By USO Staff

The USO is honored to name the 2019 USO Service Members of the Year. Get to know this year’s honorees:

Staff Sgt. Adam J. Wasson | USO Airman of the Year 2019

4th Civil Engineer Squadron | Seymour Johnson Air Force Base, North Carolina

Staff Sgt. Adam J. Wasson | Photo credit Courtesy photo

Adam Wasson is in charge of Explosive Ordnance Disposal Plans and Intelligence. He is responsible for developing intelligence briefings and manages flight operations for 23 personnel to support 24-hour response standby teams.

During an unpredictable deployment in support of SOCOM, Wasson provided explosive ordnance disposal support during more than three dozen missions into non-permissive combat areas. His knowledge and skill enabled the execution of 500 fire missions supporting coalition operations. Stepping outside his primary duties, Wasson provided assistance to a combat surgical team rendering aid during two mass casualty incidents. His actions were instrumental in the care of the wounded and saved the lives of 14 coalition partners.

At home, Wasson actively supports his community by mentoring 25 members of the Goldsboro High School Baseball team as their manager, providing guidance both on and off the field. He has also taken his professional skills to law enforcement departments in the community and has taught 40 law enforcement officers proper handling techniques for hazardous explosives. This has augmented the safety of his local police officers when they encounter dangerous explosive hazards.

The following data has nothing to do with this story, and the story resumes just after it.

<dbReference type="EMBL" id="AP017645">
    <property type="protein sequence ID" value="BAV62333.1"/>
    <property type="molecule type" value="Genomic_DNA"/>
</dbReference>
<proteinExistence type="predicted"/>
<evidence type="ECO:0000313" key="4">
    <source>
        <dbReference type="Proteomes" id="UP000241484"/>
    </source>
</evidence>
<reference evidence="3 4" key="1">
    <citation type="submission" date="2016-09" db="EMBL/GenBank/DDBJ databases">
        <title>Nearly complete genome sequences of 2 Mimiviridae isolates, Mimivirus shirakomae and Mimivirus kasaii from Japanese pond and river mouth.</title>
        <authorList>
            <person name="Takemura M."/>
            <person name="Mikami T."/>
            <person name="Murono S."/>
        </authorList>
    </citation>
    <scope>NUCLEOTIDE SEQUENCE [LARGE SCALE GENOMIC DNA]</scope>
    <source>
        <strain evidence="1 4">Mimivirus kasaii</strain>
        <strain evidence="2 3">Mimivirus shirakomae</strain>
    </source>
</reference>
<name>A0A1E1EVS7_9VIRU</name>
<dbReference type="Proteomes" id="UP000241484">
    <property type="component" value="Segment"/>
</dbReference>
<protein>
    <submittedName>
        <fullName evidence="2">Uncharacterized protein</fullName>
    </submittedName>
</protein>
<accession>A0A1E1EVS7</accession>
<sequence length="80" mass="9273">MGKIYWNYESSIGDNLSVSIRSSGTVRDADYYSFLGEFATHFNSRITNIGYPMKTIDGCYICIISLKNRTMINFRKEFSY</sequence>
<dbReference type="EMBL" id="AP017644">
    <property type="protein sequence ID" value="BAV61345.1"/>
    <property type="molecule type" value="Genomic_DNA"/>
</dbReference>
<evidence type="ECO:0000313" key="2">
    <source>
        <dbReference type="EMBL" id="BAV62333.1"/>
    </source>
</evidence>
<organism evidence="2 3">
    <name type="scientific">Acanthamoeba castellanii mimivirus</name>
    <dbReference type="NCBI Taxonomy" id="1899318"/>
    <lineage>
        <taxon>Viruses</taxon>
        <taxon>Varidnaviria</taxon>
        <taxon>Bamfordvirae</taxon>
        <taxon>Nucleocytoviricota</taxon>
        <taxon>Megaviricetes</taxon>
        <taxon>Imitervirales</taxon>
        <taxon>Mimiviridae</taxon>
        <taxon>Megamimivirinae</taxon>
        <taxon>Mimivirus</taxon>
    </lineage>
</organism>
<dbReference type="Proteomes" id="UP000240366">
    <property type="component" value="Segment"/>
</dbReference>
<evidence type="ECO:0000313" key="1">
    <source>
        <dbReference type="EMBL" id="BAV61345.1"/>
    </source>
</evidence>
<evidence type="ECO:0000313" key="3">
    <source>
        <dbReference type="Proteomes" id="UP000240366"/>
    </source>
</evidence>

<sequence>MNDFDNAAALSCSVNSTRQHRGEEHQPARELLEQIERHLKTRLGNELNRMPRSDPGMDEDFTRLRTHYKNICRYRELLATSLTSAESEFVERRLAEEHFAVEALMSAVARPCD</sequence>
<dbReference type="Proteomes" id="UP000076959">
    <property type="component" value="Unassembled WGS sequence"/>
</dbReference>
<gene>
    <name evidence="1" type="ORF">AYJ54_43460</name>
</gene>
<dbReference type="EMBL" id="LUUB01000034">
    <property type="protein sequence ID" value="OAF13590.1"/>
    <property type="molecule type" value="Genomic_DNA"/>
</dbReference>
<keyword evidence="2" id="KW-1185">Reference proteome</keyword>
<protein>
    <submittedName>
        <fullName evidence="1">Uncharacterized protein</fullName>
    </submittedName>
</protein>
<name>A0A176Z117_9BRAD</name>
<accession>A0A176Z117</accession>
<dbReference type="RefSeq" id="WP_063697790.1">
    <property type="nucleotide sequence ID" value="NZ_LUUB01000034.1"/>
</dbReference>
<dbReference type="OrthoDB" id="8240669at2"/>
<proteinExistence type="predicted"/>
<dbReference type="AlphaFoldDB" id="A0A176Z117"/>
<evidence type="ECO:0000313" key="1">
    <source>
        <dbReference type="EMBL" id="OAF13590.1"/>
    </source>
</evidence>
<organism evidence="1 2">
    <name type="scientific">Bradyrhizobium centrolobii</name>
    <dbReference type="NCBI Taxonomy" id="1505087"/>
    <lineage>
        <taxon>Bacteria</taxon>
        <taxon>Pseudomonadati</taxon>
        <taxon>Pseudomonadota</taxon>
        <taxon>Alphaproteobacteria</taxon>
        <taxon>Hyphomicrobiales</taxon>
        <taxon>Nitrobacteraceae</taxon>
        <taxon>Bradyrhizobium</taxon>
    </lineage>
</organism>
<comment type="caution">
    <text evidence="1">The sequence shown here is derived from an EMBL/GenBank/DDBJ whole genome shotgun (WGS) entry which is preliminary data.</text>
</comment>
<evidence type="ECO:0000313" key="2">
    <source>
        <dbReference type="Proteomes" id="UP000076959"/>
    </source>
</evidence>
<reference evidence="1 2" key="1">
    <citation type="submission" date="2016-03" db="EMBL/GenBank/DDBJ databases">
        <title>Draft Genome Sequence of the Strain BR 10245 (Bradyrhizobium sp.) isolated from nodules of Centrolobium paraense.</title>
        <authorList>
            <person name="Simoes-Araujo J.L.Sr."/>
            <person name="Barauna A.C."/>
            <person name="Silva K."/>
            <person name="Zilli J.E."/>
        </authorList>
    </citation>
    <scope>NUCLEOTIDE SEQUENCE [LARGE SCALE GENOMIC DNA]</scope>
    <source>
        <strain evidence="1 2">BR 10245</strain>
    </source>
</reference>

Wasson, a Kansas native who joined the Air Force in 2014, was deployed in support of Operation INHERENT RESOLVE, and was selected 2018 Airman of the Year, 4th Fighter Wing.

Sgt. Ty E. Able | USO Soldier of the Year 2019

1st Battalion, 75th Ranger Regiment | Hunter Army Airfield, Georgia

Sgt. Ty E. Able | Photo credit Courtesy photo

Ty Able, a native of Carlsbad, New Mexico, has distinguished himself in the Special Operations community. While serving as a Combat Medic in support of Operation FREEDOM’S SENTINEL, Able performed triage and multiple advanced medical procedures while under heavy enemy fire during a direct action operation to remove enemy forces in Afghanistan.

Able responded to the call of three friendly casualties during the initial phases of the operation by first assessing two minimally wounded casualties and directing teammates on how to continue sustaining medical treatments. He turned his attention to the critically wounded casualty and immediately administered whole blood product to minimize fatal consequences of a rapid non-compressible hemorrhage. As Able moved the three friendly casualties toward the helicopter landing zone, he was engaged by an enemy machine gun and fragmentation grenade from close range which caused an additional casualty.

Able established a Casualty Collection Point to manage the critically wounded casualties and continued administering life-saving blood product while lying in the prone position and under enemy direct fire. He also performed an advanced surgical procedure known as a tubal thoracotomy while being engaged by the enemy. While still in direct fire contact, Able initiated a blood transfer protocol while in the prone position that was later administered to maintain the pulse of a critically injured teammate.